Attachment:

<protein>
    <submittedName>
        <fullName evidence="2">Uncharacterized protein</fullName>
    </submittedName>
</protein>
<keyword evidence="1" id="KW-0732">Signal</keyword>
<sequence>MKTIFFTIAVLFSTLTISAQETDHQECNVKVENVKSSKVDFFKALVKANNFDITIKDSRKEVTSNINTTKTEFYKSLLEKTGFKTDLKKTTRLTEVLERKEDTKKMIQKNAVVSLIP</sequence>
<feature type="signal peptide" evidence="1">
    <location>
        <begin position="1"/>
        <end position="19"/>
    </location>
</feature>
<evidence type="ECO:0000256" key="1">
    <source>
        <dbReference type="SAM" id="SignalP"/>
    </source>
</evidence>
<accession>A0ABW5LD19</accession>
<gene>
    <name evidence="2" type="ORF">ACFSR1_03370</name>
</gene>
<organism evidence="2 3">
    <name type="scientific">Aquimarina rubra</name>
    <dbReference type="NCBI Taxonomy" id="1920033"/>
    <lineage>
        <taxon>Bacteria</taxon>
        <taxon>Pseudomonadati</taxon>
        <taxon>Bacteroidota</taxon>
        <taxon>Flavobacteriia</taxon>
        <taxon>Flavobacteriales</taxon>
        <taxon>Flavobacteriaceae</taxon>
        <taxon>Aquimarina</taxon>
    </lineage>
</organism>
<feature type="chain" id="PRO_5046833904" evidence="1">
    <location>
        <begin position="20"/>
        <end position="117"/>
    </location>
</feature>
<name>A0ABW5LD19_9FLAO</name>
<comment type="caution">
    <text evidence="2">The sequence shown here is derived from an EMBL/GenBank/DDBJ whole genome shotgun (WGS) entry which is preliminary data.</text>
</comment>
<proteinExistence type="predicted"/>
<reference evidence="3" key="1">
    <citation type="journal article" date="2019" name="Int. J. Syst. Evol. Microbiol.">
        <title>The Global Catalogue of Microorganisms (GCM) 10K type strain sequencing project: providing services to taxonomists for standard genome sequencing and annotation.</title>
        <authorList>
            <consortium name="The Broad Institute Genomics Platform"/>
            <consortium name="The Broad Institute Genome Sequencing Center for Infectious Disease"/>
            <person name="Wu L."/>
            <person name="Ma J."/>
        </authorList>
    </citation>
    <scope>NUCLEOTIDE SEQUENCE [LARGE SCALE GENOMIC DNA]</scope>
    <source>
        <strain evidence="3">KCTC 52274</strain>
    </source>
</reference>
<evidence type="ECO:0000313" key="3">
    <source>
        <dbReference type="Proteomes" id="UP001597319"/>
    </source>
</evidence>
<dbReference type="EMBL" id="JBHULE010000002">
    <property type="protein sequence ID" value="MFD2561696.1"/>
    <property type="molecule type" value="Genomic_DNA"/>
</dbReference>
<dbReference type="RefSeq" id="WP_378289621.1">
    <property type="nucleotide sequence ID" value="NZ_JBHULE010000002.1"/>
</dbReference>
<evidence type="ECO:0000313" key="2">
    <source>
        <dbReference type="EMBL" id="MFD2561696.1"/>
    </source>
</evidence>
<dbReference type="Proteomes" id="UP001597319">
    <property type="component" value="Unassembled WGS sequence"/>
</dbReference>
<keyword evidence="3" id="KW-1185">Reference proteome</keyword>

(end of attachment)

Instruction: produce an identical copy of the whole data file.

<protein>
    <submittedName>
        <fullName evidence="2">Uncharacterized protein</fullName>
    </submittedName>
</protein>
<keyword evidence="1" id="KW-0732">Signal</keyword>
<sequence>MKTIFFTIAVLFSTLTISAQETDHQECNVKVENVKSSKVDFFKALVKANNFDITIKDSRKEVTSNINTTKTEFYKSLLEKTGFKTDLKKTTRLTEVLERKEDTKKMIQKNAVVSLIP</sequence>
<feature type="signal peptide" evidence="1">
    <location>
        <begin position="1"/>
        <end position="19"/>
    </location>
</feature>
<evidence type="ECO:0000256" key="1">
    <source>
        <dbReference type="SAM" id="SignalP"/>
    </source>
</evidence>
<accession>A0ABW5LD19</accession>
<gene>
    <name evidence="2" type="ORF">ACFSR1_03370</name>
</gene>
<organism evidence="2 3">
    <name type="scientific">Aquimarina rubra</name>
    <dbReference type="NCBI Taxonomy" id="1920033"/>
    <lineage>
        <taxon>Bacteria</taxon>
        <taxon>Pseudomonadati</taxon>
        <taxon>Bacteroidota</taxon>
        <taxon>Flavobacteriia</taxon>
        <taxon>Flavobacteriales</taxon>
        <taxon>Flavobacteriaceae</taxon>
        <taxon>Aquimarina</taxon>
    </lineage>
</organism>
<feature type="chain" id="PRO_5046833904" evidence="1">
    <location>
        <begin position="20"/>
        <end position="117"/>
    </location>
</feature>
<name>A0ABW5LD19_9FLAO</name>
<comment type="caution">
    <text evidence="2">The sequence shown here is derived from an EMBL/GenBank/DDBJ whole genome shotgun (WGS) entry which is preliminary data.</text>
</comment>
<proteinExistence type="predicted"/>
<reference evidence="3" key="1">
    <citation type="journal article" date="2019" name="Int. J. Syst. Evol. Microbiol.">
        <title>The Global Catalogue of Microorganisms (GCM) 10K type strain sequencing project: providing services to taxonomists for standard genome sequencing and annotation.</title>
        <authorList>
            <consortium name="The Broad Institute Genomics Platform"/>
            <consortium name="The Broad Institute Genome Sequencing Center for Infectious Disease"/>
            <person name="Wu L."/>
            <person name="Ma J."/>
        </authorList>
    </citation>
    <scope>NUCLEOTIDE SEQUENCE [LARGE SCALE GENOMIC DNA]</scope>
    <source>
        <strain evidence="3">KCTC 52274</strain>
    </source>
</reference>
<evidence type="ECO:0000313" key="3">
    <source>
        <dbReference type="Proteomes" id="UP001597319"/>
    </source>
</evidence>
<dbReference type="EMBL" id="JBHULE010000002">
    <property type="protein sequence ID" value="MFD2561696.1"/>
    <property type="molecule type" value="Genomic_DNA"/>
</dbReference>
<dbReference type="RefSeq" id="WP_378289621.1">
    <property type="nucleotide sequence ID" value="NZ_JBHULE010000002.1"/>
</dbReference>
<evidence type="ECO:0000313" key="2">
    <source>
        <dbReference type="EMBL" id="MFD2561696.1"/>
    </source>
</evidence>
<dbReference type="Proteomes" id="UP001597319">
    <property type="component" value="Unassembled WGS sequence"/>
</dbReference>
<keyword evidence="3" id="KW-1185">Reference proteome</keyword>